Adjustment to Income vs. Standard Deduction

By: Mark Kennan | Reviewed by: Ryan Cockerham, CISI Capital Markets and Corporate Finance | Updated March 09, 2019

1040 and 1040A filers may claim the standard deduction.

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Though the Internal Revenue Service will come after you if you don’t report all your income, you’re not going to get a letter from them with a check for a bigger refund if you didn’t remember to claim all the deductions to which you’re entitled. Because it’s up to you to make sure you maximize your deductions, it’s important that you know the difference between adjustments to income and the standard deductions you can claim on your taxes and how they affect your tax return. Both reduce the amount of taxable income you have, but they do so in different ways.

Tip

Adjustments to income reduce your taxable income, but are not itemized deductions and not all taxpayers qualify for them. Standard deductions, on the other hand, also reduce taxable income, but are available to all taxpayers.

Understand Tax Adjustments vs. Deductions

The tax code contains two different types of tax breaks that reduce your taxable income: adjustments to income and itemized deductions. Adjustments to income are sometimes referred to as above the line deductions. You can claim the breaks for adjustments to income regardless of whether you itemize or claim the standard deduction.

Adjustments to income include traditional IRA contributions, student loan interest, the tuition and fees deduction and the educator expenses deduction. For example, if you have just a $3,000 traditional IRA contribution, you can still claim that deduction on top of the standard deduction for your filing status.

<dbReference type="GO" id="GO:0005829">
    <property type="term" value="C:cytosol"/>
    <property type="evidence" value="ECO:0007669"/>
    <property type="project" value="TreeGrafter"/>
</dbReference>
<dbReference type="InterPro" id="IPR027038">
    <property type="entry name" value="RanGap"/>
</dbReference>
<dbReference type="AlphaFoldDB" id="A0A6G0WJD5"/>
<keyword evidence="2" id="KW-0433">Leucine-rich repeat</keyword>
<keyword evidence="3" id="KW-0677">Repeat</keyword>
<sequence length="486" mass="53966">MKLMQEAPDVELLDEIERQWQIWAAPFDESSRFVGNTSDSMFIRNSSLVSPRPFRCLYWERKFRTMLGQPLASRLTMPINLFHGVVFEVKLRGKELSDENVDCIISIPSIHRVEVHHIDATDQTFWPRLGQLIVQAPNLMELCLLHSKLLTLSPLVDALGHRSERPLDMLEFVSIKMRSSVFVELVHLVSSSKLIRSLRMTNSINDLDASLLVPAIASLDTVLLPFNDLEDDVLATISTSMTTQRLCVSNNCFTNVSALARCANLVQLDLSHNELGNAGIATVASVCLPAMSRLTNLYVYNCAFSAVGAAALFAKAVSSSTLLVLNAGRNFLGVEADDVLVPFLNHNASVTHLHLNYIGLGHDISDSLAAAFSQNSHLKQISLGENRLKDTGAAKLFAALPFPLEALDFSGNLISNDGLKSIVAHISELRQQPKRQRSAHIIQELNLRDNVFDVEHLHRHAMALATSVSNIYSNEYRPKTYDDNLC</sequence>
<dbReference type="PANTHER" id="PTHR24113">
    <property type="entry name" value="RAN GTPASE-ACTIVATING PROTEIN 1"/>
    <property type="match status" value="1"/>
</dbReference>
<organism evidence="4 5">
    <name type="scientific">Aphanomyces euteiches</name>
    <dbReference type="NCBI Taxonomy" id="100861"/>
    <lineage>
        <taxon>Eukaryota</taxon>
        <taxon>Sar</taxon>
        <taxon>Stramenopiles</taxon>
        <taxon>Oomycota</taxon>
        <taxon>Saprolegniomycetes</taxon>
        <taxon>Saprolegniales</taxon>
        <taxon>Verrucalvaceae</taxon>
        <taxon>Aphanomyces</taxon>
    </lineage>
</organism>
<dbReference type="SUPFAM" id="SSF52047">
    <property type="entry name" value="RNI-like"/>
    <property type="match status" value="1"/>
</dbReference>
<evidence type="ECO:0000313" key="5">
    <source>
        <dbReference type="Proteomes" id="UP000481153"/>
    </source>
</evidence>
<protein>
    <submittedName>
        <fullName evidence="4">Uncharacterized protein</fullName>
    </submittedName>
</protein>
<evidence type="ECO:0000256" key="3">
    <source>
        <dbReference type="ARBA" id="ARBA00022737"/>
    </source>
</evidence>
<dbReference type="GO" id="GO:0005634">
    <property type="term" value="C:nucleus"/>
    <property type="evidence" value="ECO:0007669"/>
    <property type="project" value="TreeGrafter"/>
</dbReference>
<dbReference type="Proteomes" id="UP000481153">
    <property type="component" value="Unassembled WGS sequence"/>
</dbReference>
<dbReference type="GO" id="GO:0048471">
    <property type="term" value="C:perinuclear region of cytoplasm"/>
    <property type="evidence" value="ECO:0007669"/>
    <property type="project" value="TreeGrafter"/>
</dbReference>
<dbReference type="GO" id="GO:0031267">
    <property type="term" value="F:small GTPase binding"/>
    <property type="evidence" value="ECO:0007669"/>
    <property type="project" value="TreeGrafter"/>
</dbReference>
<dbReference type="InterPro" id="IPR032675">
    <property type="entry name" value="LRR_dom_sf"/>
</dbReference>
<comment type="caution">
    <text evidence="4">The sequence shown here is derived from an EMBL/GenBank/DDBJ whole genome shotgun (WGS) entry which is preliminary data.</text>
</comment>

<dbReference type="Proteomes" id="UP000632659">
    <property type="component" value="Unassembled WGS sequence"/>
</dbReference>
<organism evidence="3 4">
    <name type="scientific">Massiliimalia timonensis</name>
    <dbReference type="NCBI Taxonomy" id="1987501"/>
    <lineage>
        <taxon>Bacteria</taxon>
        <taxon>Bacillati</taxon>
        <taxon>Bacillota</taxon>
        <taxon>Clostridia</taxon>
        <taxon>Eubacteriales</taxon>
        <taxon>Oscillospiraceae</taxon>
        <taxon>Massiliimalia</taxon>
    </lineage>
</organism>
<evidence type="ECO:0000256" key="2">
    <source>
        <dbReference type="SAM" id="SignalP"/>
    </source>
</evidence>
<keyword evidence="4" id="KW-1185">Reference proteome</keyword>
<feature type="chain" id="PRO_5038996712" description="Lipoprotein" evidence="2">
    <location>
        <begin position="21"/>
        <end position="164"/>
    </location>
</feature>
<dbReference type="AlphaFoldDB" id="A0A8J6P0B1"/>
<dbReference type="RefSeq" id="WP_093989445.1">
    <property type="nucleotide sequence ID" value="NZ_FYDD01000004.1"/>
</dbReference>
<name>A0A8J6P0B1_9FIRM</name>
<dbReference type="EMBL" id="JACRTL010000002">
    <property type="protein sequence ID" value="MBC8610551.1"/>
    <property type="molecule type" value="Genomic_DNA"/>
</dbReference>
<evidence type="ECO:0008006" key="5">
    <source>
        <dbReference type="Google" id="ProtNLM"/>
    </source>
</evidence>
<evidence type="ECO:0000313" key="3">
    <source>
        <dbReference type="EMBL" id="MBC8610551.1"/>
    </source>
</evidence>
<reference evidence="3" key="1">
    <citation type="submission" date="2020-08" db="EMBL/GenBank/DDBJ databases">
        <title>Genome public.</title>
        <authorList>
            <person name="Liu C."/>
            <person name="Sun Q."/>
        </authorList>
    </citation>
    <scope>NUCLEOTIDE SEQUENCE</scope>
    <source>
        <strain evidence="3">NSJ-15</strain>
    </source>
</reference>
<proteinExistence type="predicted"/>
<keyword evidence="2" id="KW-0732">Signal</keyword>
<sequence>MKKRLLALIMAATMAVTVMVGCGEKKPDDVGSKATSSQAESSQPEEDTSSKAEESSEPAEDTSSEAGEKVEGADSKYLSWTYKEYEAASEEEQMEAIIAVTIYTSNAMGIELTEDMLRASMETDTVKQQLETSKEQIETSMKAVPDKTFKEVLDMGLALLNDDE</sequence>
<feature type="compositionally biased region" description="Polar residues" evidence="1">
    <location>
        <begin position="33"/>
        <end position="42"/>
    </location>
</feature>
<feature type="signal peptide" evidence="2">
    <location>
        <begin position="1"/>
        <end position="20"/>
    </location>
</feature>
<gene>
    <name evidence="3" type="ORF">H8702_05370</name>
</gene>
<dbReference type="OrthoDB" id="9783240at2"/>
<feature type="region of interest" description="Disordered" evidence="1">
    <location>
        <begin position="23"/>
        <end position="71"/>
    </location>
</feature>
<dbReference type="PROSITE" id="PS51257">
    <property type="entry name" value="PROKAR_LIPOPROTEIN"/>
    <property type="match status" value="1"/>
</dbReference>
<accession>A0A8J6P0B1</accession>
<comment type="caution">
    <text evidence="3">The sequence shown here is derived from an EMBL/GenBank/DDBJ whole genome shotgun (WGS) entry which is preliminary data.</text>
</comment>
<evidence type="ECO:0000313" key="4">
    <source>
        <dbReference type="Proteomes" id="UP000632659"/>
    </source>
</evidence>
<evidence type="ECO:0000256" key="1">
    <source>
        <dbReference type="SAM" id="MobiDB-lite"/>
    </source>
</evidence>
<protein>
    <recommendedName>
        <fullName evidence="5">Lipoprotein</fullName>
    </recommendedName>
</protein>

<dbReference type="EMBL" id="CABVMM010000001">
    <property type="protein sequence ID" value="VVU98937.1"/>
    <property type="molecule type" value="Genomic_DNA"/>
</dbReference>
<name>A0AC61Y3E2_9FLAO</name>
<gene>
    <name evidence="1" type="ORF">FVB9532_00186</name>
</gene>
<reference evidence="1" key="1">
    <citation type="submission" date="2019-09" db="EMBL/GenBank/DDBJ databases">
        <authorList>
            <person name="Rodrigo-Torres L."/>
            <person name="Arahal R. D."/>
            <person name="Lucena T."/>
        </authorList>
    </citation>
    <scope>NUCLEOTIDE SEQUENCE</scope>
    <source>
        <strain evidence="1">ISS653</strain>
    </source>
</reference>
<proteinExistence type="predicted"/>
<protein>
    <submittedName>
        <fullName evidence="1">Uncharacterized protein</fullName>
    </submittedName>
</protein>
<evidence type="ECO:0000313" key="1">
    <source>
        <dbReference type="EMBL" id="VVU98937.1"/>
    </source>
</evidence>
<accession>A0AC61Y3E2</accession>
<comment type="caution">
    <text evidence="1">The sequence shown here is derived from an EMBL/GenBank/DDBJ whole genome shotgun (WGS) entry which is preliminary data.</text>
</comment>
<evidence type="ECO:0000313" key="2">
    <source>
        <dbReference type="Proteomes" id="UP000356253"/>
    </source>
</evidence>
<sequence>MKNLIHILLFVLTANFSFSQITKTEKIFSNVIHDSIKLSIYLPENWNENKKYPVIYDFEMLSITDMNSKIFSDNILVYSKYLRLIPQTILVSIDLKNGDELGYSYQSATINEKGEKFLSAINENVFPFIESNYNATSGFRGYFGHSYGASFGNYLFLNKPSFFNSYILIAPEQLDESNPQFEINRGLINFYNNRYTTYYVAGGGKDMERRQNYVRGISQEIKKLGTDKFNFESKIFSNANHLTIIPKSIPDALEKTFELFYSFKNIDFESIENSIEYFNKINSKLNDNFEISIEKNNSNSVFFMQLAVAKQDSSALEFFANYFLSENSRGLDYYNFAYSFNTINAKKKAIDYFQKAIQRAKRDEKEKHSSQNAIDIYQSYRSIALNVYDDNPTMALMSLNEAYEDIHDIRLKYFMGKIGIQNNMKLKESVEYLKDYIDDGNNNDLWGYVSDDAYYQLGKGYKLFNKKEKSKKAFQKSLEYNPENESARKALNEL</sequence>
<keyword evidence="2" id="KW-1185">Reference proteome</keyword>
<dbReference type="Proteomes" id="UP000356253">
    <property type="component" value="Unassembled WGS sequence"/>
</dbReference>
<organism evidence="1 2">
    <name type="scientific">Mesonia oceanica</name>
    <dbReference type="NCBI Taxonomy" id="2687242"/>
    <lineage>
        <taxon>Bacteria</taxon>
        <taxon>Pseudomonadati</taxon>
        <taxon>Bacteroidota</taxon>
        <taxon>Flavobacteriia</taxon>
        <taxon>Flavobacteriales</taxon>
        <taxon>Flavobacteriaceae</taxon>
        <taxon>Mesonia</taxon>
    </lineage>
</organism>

Choose the Standard Deduction or Itemize

You can only claim itemized deductions if you give up your standard deduction. Itemized deductions include charitable contributions, medical expenses, and state and local taxes. As a result, you must decide whether the sum of your itemized deductions is worth more than your standard deduction.

For example, if your standard deduction is $12,000 but you only have $7,000 of itemized deductions, you don’t get any tax benefit from those deductions. But, you could still benefit from any adjustments to income, regardless of whether you itemize.

Understand 2018 Standard Deduction Increases

As part of the new tax law, the standard deduction nearly doubles in size from 2017 figures. For the 2018 tax year, the standard deduction jumps to $12,000 for singles, $18,000 for heads of household and $24,000 for couples filing jointly. But the news isn’t all good when it comes to changes to the tax law.

For example, the deduction for moving expenses, previously an adjustment to income is eliminated for the 2018 tax year. However, under current tax law, the moving expenses deduction will return starting in the 2026 tax year.

Remember 2017 Standard Deductions

If you need to file back taxes, it's worth remembering that for tax year 2017, the standard deductions were much lower before recent tax reforms went into effect for the current tax year. For 2017 taxes, single filers were entitled to a standard deduction of $6,350 and couples using the married filing jointly status received a standard deduction twice as large at $12,700. Heads of household claiming the standard deduction received a $9,350 tax break.

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About the Author

Based in the Kansas City area, Mike specializes in personal finance and business topics. He has been writing since 2009 and has been published by "Quicken," "TurboTax," and "The Motley Fool."

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